Modern Philosophy (Interlude)

Modern Philosophy 1 (Interlude)

The enlightenment era marks the beginning of the end for the scholastic philosophy from which much of the Western church doctrines and humanity’s knowledge of the world is derived. From a political standpoint, the authority of the Western church and its papal orders were severely undermined in reaction to its gross abuses of powers; the selling of both indulgences and simony violated the spirit of the original gospels. The protestant reformation, spearheaded by Luther and Calvin, resulted in another schism of the Church, particularly in the northern European nations where Papal authority was distant; subsequent power shifted away from the church and back to the state. Political theorists such as Machiavelli and Hobbes produced new commentaries as to how states are both won and maintained. Renewed interests in the classical Greek works led to a revival of a humanistic tradition (life on Earth as opposed to the heavens) and scientific inquiry not seen since the pre-Socratic philosophers.


The protestant reformation rejected many of the Catholic church practices in favor of salvation by faith alone. Catholic doctrines on the purgatory (one’s sentence can be reduced through indulgences) were in clear violation of the protestant beliefs. Merits by good works no longer altered one’s passage to the after-life; it is only through God’s grace that one is pre-destined to enter either heaven or hell. Last, confessions of sins to a priest (middle man) were no longer required as one’s relationship with God has moved onto one’s individual faith alone.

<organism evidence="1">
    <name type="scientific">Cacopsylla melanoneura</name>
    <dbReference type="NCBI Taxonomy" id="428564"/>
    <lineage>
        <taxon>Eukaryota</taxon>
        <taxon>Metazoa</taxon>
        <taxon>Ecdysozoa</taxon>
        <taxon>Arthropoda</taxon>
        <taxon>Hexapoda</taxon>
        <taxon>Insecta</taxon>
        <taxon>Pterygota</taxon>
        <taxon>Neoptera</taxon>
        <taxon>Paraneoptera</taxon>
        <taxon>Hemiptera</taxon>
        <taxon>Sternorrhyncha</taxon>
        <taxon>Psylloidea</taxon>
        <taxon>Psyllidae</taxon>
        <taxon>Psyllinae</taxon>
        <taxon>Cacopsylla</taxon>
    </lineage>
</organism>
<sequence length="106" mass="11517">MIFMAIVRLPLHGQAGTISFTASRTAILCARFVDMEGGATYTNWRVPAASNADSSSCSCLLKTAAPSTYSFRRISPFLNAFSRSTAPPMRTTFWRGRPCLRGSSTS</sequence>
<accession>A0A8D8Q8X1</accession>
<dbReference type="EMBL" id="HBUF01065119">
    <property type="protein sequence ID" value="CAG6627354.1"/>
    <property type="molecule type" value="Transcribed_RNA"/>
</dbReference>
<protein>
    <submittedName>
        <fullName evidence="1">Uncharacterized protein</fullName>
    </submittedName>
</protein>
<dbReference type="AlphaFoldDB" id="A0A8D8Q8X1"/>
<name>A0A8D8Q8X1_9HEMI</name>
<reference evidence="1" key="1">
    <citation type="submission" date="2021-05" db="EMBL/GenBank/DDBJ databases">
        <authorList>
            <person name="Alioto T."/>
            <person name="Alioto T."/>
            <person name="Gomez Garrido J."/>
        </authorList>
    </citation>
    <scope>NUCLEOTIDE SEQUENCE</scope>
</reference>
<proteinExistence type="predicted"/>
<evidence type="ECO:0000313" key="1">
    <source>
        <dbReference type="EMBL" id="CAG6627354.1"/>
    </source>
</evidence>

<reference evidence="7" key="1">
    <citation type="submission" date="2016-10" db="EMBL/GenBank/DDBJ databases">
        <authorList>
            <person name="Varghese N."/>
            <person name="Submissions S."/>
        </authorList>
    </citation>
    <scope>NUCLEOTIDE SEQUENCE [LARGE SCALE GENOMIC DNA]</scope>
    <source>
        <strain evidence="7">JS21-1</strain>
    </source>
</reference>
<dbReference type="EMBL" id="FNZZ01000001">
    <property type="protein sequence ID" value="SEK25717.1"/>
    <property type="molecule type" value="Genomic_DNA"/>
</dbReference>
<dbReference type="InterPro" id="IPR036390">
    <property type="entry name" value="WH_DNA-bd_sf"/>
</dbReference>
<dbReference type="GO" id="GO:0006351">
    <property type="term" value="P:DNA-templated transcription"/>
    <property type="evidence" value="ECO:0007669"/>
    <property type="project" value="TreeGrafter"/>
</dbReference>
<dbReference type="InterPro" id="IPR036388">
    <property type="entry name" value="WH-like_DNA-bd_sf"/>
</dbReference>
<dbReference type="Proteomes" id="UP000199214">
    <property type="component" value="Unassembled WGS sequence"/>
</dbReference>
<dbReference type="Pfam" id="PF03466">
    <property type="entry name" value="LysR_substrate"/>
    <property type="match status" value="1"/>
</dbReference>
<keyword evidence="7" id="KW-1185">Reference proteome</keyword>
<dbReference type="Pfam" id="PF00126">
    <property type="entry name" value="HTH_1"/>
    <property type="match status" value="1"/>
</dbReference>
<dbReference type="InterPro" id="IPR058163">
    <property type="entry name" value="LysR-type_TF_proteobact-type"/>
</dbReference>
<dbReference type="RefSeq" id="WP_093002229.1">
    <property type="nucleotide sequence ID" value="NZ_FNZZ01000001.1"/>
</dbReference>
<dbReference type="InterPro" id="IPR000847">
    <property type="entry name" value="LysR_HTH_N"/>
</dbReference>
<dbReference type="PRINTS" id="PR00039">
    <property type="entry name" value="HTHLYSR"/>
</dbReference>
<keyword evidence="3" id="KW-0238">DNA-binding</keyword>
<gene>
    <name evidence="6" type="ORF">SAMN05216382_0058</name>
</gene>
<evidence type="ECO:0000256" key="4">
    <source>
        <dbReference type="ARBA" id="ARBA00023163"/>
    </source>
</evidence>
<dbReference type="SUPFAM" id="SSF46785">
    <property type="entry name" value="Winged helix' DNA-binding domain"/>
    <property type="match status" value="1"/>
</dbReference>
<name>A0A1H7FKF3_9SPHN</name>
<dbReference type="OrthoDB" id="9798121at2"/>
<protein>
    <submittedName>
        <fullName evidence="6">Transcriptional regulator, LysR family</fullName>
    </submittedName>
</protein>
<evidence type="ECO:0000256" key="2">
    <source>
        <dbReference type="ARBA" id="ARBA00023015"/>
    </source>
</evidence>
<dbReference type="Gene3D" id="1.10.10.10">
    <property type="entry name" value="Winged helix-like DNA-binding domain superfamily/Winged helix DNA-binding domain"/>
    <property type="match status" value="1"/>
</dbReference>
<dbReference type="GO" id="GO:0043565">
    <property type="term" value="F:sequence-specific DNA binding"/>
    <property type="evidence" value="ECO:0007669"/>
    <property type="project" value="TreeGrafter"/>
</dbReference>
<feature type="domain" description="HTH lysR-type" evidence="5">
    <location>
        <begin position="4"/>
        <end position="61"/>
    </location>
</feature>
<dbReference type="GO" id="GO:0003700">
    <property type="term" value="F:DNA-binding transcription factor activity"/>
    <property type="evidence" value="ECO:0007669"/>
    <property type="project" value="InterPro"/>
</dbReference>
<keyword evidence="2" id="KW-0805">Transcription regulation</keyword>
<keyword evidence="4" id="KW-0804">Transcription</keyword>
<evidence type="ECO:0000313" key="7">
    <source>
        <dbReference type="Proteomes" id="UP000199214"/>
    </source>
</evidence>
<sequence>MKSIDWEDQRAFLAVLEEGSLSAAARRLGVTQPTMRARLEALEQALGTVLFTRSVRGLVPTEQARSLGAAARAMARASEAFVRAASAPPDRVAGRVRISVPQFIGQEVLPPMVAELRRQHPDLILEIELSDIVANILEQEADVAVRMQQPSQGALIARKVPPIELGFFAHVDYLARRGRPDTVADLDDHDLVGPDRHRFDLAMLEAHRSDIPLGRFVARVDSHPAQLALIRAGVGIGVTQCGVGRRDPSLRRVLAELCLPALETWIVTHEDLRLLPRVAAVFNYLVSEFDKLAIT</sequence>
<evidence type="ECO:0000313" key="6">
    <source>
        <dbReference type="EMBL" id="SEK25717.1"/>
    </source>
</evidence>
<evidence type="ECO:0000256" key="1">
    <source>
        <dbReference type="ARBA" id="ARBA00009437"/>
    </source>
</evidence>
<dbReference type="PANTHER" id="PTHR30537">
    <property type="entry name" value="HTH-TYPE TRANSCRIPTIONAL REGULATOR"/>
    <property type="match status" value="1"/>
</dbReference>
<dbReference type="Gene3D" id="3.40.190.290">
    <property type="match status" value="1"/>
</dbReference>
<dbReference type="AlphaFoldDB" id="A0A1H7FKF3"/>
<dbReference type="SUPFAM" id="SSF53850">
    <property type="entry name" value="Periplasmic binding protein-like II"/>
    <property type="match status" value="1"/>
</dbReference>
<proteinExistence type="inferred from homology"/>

political theory

The power shift from Church to individual (and thus state) gave rise to new commentaries on how societies emerge and are held in check. Machiavellian power-dynamics are a form of instrumentality that exchanges stability for moral corruption; such is the sharp departure from previous incarnations of Utopias idealized by Plato and More. Hobbes approached state-crafting from the perspective of self-preservation (rather than from a “will to power”) where men are equal in the state of nature (where the only right he can claim is his self-preservation) but live short and brutish lives unless engaged in social contracts with each other. However, a society (sovereign entity, state) built upon social-contracts would devolve back to anarchy unless leadership was provided; absolute monarchy was argued as the best leadership as it had fewer conflicts of interest.


The rise of scientific discourse, as a criterion of knowledge, placed hypotheses verified by observation above axiom/priors favored by the Platonic ideals. Francis Bacon’s induction finds similarities amongst accumulated data to build hypotheses. Copernicus placed the sun back into center of the universe; Kepler hypothesized that the orbits of planetary masses were ellipsoidal rather than circle ideals. Galileo developed the dynamics of acceleration and the law of inertia. Newton unified all these models in the universal theory of gravity; a mechanistic description of the universe is formed.

Modern Philosophy (Interlude)